Jasper is a town in Jasper National Park that lies in a broad valley at the convergence point of the Yellowhead Highway and Icefields Parkway. While its setting is less spectacular and its town much smaller than Banff, Jasper is also quieter and less congested during the peak summer season. Connaught Drive remains the main street of the town as it has always been since the Canadian National Railroad station was placed along it. Train service links the town with Vancouver in the west and Edmonton in the east. Like Banff, Jasper is the starting point for many outdoor excursions and would-be encounters with park wildlife. Hiking trails, horseback riding treks, whitewater rafting tours, and other journeys into the pristine wilderness of Jasper National Park all begin in Jasper.
Much like Banff, Jasper’s tourist attractions are almost all outdoor-related, so it is a great place to vacation if you are looking for a breath of fresh air.
Jasper National Park
The main attraction of Jasper is, of course, the Jasper National Park. The best way to experience the park in the shortest amount of time is to take the popular gondola, the Jasper Tramway. It is located about 4 miles (7 kilometers) south of the town and takes travelers up Whistlers Mountain for incredible views of Mount Robson and the icefield. Mount Robson, incidentally, is the tallest mountain in the Canadian Rockies. At the top of the terminal, you’ll find the interpretive center along with a restaurant and a café. From the terminal, you can take hiking trails that climb to the peak where you’ll begin to understand the reason Whistlers Mountain is so named. Little animals called hoary marmots make these whistling noises that can be heard quite audibly. The tramway operates only from April to October.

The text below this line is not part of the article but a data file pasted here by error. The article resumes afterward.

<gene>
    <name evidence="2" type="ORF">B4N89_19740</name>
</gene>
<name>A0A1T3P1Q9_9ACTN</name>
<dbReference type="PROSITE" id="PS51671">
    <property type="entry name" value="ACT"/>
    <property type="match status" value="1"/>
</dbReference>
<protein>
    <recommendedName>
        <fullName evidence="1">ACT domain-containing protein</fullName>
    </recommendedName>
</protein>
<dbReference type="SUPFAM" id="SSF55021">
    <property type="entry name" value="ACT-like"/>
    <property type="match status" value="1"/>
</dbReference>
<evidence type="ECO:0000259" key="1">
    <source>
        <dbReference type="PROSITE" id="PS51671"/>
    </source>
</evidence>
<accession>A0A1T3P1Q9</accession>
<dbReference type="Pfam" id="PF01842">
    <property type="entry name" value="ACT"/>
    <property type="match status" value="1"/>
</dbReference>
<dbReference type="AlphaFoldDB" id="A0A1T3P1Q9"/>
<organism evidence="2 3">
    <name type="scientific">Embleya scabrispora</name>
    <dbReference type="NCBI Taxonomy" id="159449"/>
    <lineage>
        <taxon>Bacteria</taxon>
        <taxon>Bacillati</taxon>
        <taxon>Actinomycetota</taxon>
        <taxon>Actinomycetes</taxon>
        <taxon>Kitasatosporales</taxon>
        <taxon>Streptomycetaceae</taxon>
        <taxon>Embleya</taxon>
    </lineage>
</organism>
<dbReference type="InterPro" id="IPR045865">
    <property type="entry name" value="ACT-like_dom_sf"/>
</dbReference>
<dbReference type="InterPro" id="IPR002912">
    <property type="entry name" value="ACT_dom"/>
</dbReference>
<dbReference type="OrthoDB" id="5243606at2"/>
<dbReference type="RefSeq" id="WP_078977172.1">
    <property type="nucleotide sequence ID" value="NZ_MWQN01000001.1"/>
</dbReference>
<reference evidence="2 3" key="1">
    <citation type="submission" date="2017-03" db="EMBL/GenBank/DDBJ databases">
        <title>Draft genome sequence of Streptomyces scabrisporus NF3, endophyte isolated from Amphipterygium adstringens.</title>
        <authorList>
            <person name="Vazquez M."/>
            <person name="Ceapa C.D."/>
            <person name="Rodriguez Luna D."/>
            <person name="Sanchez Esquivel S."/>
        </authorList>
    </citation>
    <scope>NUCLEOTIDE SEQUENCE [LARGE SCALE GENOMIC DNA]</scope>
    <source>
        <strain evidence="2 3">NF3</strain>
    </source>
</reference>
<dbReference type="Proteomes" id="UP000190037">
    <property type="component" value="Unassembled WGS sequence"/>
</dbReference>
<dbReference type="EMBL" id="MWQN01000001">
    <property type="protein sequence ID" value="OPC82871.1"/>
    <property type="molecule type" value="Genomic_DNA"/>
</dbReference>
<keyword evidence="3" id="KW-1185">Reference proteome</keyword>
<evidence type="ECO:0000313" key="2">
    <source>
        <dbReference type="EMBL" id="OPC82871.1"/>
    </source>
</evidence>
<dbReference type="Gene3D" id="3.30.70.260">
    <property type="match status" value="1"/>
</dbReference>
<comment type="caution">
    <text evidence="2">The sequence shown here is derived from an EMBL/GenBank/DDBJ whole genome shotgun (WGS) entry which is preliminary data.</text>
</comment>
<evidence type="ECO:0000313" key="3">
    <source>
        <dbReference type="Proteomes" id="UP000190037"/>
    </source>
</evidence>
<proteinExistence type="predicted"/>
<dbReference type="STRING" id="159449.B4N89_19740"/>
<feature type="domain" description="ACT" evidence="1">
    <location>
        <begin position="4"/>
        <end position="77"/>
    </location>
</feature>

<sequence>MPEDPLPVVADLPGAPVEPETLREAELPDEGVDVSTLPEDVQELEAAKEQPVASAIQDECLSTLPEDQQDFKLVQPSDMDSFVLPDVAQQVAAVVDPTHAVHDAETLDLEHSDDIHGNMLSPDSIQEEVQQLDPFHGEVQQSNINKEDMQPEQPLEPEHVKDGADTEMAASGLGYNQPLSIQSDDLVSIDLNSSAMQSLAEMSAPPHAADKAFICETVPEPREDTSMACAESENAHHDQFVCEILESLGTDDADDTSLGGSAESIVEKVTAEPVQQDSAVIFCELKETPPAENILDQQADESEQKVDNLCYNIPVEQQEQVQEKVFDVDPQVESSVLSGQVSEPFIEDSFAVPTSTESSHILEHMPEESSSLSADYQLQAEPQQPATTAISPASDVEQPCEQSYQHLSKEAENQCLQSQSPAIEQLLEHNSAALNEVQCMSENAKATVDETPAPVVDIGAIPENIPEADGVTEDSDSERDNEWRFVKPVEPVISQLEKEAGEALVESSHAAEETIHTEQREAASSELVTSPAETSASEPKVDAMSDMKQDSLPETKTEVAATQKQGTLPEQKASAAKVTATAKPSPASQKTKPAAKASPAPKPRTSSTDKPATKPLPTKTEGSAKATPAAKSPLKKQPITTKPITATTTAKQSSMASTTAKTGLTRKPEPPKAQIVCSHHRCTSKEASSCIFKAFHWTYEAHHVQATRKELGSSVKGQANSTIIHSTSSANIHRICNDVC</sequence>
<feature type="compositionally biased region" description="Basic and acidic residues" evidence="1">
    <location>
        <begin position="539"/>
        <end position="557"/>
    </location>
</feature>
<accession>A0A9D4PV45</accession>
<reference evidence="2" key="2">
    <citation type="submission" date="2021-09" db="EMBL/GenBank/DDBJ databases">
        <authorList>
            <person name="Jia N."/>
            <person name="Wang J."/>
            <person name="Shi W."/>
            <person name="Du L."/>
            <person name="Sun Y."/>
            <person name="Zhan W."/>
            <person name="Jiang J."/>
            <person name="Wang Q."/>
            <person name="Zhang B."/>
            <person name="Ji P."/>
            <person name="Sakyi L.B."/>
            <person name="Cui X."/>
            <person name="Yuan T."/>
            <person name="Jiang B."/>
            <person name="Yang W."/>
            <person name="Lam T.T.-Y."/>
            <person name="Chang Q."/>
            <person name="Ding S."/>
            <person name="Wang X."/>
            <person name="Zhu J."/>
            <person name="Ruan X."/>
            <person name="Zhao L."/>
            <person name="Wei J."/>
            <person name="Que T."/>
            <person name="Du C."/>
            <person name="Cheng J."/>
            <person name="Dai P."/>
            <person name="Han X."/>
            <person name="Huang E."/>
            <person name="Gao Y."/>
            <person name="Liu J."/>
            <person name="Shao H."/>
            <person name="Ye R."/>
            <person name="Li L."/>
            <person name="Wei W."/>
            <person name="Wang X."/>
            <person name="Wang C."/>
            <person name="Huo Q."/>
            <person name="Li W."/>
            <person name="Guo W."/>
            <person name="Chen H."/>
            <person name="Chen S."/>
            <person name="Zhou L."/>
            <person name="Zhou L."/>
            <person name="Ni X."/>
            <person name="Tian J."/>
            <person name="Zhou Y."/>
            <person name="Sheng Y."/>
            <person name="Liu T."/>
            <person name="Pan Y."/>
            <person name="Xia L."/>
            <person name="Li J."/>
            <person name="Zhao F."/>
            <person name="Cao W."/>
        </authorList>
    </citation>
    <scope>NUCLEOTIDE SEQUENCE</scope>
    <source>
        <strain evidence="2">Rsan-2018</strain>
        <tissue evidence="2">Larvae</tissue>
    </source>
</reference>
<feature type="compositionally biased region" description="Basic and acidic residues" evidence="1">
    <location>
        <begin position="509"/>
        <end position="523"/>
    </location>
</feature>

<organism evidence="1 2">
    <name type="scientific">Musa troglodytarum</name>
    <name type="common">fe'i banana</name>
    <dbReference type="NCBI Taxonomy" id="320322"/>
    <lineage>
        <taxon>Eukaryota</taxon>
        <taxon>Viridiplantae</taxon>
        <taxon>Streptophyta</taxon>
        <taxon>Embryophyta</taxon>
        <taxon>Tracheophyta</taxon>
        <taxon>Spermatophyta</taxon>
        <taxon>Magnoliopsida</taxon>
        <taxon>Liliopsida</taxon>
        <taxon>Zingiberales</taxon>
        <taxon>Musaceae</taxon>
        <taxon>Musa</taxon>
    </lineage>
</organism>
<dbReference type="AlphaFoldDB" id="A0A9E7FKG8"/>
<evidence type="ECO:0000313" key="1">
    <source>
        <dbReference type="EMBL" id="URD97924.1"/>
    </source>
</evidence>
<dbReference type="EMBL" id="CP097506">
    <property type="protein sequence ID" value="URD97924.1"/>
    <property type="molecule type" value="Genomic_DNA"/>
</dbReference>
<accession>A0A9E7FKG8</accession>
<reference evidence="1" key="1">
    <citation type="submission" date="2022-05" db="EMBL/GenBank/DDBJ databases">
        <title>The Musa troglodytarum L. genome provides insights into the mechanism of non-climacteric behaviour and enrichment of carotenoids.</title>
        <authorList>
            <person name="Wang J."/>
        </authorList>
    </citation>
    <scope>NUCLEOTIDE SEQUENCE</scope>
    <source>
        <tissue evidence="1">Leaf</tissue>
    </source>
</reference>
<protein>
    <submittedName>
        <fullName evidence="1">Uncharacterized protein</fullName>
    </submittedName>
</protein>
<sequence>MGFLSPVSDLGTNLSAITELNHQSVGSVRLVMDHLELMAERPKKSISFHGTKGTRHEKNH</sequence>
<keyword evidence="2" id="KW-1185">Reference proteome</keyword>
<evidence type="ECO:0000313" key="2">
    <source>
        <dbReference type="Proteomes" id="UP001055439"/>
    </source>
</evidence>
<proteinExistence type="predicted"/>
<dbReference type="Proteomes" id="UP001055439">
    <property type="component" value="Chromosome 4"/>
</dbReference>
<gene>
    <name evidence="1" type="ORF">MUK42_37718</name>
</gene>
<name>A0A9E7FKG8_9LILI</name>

Several lakes in the park are within a short drive from town and are great places to relax and enjoy some outdoor sports. The Patricia and Pyramid Lakes, for example, are popular for picnicking, canoeing, and boating and are located at Pyramid Lake Road just four miles northwest of town. Lake Edith and Lake Annette, meanwhile, both have nice beaches and hiking trails and are located at Lodge Road about 2 miles east of Jasper. Lake Beauvert is another lake close by and features the Jasper Park Lodge stretched out along its shores. The lodge provides some of the best accommodations and catering in the area.
Maligne Valley lies east of Jasper and can be reached by taking the Yellowhead Highway and then exiting off Maligne Valley Road. The main attraction in the valley is the Maligne Canyon about 6 miles outside of the town. The deep slash across the landscape was created by the water gradually wearing away the limestone over thousands of years. The canyon can be explored by using the many bridges and paths.